Gratitude for the First Candidate I Ever Voted For
Thank you for guiding us one step closer to shattering the glass ceiling for good.
By Terry Nguyen, University of Southern California
This is not a letter of grief, but of gratitude.
On November 8, I woke up believing that today, history would be made. It would not be your history, but our history: A moment in time when the stronger forces of love, empathy and respect trumped a campaign rooted in fear and distrustful rhetoric.
It was a naive hope and an even more naive belief that it would come so easily for a woman, for a nation that has faced endless struggle and setbacks over the course of its history. It was as blindly hopeful as your promising vision of America, when in reality, the odds were stacked against us since the beginning.
Many do not agree with my belief that you would have been a phenomenal president. I’ve been criticized and met with confused reactions since I began supporting your political journey during the primaries. While my peers were feeling the Bern, I kept a firm resolve for your candidacy. I know what you’ve done, the mistakes you’ve made and questionable choices you’ve encountered in your 30 years as a public servant.
But as a human being and as a woman, I understood your path of compromise, lack of press transparency and evolving platform ideals. The times were changing, and you, too, had to change. Thank you for exemplifying change and progress through your entire campaign.
Now, I believe that it is time for our movement to continue forth from this loss and maintain the change you have advocated in your career. We can continue to be angry, to be nasty women and bad hombres, but we cannot allow one man’s campaign tone to determine our future to be a bleak, divided America.
On November 9, I woke up after three hours of sleep feeling exhausted, with an inexplicable atmosphere of dejection and desperation in my dorm hall. I was reporting from a Clinton rally last night, and when the electoral map turned almost entirely red, my heart grew heavy. My school, like many others in California, had a protest-rally on election night, but I saw no point in attending.
That night, there was a lot of crying and a lot of fear. I think a majority of America needed you more than it realized.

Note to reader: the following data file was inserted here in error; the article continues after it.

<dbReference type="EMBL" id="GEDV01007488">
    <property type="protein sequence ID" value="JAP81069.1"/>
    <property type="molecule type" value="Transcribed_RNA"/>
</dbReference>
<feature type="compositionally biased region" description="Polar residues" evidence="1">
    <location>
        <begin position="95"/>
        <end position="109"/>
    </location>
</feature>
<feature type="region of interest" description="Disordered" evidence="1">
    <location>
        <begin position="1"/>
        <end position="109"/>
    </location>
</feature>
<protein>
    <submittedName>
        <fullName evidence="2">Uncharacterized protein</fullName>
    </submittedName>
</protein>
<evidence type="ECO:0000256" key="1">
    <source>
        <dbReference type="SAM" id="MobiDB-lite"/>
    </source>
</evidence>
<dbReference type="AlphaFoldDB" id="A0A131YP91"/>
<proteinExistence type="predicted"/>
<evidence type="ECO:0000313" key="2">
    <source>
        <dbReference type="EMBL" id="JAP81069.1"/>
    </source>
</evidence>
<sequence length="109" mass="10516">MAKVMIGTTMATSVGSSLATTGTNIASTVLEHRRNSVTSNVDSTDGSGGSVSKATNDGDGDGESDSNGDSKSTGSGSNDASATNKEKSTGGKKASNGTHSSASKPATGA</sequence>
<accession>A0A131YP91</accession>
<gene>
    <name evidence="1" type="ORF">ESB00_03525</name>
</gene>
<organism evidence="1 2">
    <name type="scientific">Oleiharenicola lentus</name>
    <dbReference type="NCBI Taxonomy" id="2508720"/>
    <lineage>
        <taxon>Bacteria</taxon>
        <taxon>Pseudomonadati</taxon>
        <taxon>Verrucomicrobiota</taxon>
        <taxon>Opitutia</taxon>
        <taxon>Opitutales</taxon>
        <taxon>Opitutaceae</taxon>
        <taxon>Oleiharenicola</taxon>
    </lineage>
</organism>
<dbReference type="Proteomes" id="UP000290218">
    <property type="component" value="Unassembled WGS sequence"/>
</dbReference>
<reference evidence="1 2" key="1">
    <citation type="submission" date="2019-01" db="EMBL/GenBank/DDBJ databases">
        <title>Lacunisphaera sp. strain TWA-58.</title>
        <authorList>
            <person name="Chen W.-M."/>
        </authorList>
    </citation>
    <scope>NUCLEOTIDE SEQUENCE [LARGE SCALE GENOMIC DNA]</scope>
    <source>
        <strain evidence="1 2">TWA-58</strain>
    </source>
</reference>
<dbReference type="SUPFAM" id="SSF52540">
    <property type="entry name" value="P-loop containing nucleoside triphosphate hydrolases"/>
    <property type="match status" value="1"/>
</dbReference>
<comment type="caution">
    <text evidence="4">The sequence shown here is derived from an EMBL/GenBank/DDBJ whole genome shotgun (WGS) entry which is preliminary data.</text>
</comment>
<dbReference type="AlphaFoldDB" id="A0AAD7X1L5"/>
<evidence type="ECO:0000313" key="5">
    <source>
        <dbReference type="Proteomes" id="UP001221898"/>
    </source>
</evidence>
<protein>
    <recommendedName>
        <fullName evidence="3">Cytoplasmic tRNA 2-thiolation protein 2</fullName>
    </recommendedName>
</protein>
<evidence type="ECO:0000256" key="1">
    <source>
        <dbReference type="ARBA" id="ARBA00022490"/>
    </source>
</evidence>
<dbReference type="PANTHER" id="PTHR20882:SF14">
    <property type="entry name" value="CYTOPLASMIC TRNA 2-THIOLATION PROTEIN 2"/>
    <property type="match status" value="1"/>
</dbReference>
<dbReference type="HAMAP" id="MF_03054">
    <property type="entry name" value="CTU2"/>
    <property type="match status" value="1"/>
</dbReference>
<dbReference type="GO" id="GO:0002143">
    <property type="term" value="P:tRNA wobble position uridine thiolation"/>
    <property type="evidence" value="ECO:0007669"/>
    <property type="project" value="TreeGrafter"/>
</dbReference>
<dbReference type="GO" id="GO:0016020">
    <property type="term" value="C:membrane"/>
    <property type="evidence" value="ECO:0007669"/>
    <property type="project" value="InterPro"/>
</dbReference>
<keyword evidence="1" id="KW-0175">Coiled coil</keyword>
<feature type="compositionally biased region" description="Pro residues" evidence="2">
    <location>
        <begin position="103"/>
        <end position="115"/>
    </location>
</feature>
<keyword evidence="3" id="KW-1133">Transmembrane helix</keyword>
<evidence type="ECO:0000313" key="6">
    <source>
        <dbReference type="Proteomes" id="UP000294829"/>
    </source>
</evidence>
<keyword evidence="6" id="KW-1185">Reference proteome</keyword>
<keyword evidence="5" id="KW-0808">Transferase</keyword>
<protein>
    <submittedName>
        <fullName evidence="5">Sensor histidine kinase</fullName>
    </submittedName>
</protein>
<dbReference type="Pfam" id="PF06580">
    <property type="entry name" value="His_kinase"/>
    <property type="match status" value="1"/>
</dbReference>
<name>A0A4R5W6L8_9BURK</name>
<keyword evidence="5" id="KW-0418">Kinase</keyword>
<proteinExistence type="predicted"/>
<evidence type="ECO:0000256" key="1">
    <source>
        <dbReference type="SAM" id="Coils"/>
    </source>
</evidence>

Your concession speech provided me, and countless others, so much solace (even if I was crying disgustingly from a treadmill as I watched it live). This election will go down in history, and you will go down as more than a footnote in this chapter. Many might scoff at me and say I’m idealizing and idolizing you from my crazy liberal nasty feminist point-of-view, but I couldn’t have been prouder to have voted for you in my first general election.
Thank you for being you before this country and its patriarchal press shut you down in the 1980s. It must have been difficult to stand as one of the few women in Yale Law School and then have to transition to being a governor’s wife, being socially pressured to change your last name and appearance to appeal to your husbands’ voters.
Thank you for paving the way for women to be politically active and pushing the independent, feminist voice regardless of your endless critics. You took the initiative to involve yourself in the West Wing during President Bill’s early years. You pushed for health care reform. You worked for women’s rights and served as a diplomat in over 79 countries as a First Lady, and when Bill’s term was up, you sought for more. The rest is history—or herstory—but as a nation, in the words of Donald Trump, “We owe [you] a major debt of gratitude for [your] service.”
You made mistakes and lacked transparency, but your male counterparts were never crucified for it the way you were by the public.
I found it so ironic that you, being one of the most qualified people to ever run for president, lost against a man who lacks any political experience and skill to put together specific policy plans. To me, it felt like the biggest slap in the face that your career had to end this way.
We know how much you despised him, and I wish we could have triumphed alongside you. He was the antithesis of your campaign, your morals and everything you have fought for. You deserved a more worthy opponent, someone with deep policy knowledge and even moral decency toward our diverse society.
But, the next afternoon, you took the stage in your iconic pantsuit and told us that Donald Trump deserved our open minds and “a chance to lead.” You didn’t even cringe when you said it or get glassy-eyed. You exuded strength and grace from the beginning of this campaign, past its nasty parts (although that deplorable comment was weird) to the very end.
Thank you for embracing a peaceful transition of power, while maintaining those nerves of steel that we know so well. There were a lot of “what if’s” that crossed my mind, but I’ve come to accept that there will be a day where a woman will break the glass ceiling you have made an irreparable crack in.
I’m hoping it will come sooner than expected—I’m not sure I can wait a couple of decades, but thank you. Thank you for being part of the solid foundation that female leaders will stand upon when we shatter that “highest and hardest glass ceiling” and stand together in our successes.
In the meantime, we will keep fighting for what’s right. We will get involved in the political process after our anger and grief settle down into a wave of acceptance for the 45th president. We will filibuster, make hundreds of change.org petitions and together, we will be Stronger Together.